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The Great Moonbat is the One Who's Spreading 'Misinformation' About Asbestos

September 28, 2008

It is not often one journalist accuses another of killing his readers, but that was one of the charges levelled against me in an extraordinary tirade last week by The Guardian's environmental columnist George Monbiot.

It is not often one journalist accuses another of killing his readers, but that was one of the charges levelled against me in an extraordinary tirade last week by The Guardian's environmental columnist George Monbiot.

Under the heading "The patron saint of charlatans is again spreading dangerous misinformation", Mr Monbiot centred his vitriolic attack on two regular themes of this column. The first of these is that no risk is posed to human health by exposure to cement bonded with white asbestos (90 per cent of all asbestos products in the world). Wherever Mr Monbiot got his information, his explosion of self-righteousness on this issue was massively ill-informed.

According to his blog, he based his case on five scientific studies (which he cannot have read, since in several cases he got the names of the authors wrong). Had he done his homework, he would have seen that none of these old papers were concerned with the point at issue. They were based only on the risk decades ago to workers in cement factories, heavily exposed over long periods to concentrated doses of raw asbestos.

This is wholly irrelevant to what happens when people are exposed to infinitely smaller amounts of asbestos encapsulated in cement, as in the slates on many people's roofs. If Mr Monbiot had looked at the latest science (explained at length with sources in my book Scared to Death), he would have seen how a succession of studies by some of the leading asbestos scientists in the world have shown why this poses no risk at all. Even the Health and Safety Executive recognised in 2000 that risks from exposure at this level are "insignificant" or "zero". Later studies confirmed this by showing how fibres cannot physically be released from the cement in the "respirable" form that can damage human lungs.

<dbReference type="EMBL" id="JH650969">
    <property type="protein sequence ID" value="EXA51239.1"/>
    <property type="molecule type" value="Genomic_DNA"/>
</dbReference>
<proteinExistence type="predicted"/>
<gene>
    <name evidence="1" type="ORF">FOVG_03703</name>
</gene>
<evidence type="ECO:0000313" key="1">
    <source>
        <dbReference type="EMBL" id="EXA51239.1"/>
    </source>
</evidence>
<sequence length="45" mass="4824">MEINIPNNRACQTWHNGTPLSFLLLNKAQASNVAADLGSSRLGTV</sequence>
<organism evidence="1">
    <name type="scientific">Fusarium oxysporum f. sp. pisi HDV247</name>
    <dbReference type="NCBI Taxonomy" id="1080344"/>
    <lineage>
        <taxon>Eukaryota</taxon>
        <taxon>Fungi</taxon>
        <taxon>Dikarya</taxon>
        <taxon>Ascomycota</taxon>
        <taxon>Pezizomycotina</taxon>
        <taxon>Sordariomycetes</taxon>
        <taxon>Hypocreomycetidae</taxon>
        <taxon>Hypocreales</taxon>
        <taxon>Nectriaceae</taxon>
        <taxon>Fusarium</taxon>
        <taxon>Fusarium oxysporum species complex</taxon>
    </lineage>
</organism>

If Mr Monbiot was talking through his hat on asbestos, he did so even more obviously in moving on to his favourite hobby horse, global warming. Here he defended that warmist icon, the notorious "hockey stick" graph purporting to show temperatures having recently shot up to their highest level in the past 1,000 years. On this he claims that I had used "the claims of unqualified bloggers to refute peer-reviewed science". What Mr Monbiot failed to tell his readers was that chief among the long list of scientists who have blown the "hockey stick" out of the water is the computer analyst Steve McIntyre, who showed not least how the graph had been deliberately skewed by a flawed computer programme. When McIntyre's findings were submitted by the US Congress for examination by an expert team - led by Edward Wegman, America's most eminent statistician - they were wholly vindicated. Yet, just because the vastly respected Mr McIntyre runs a blog (Climate Audit), he is dismissed as no more than an "unqualified blogger".

When it comes to falling for the claptrap of "charlatans", I'm afraid the Great Moonbat leaves the rest of us standing.

Christopher Booker

The Sunday Telegraph

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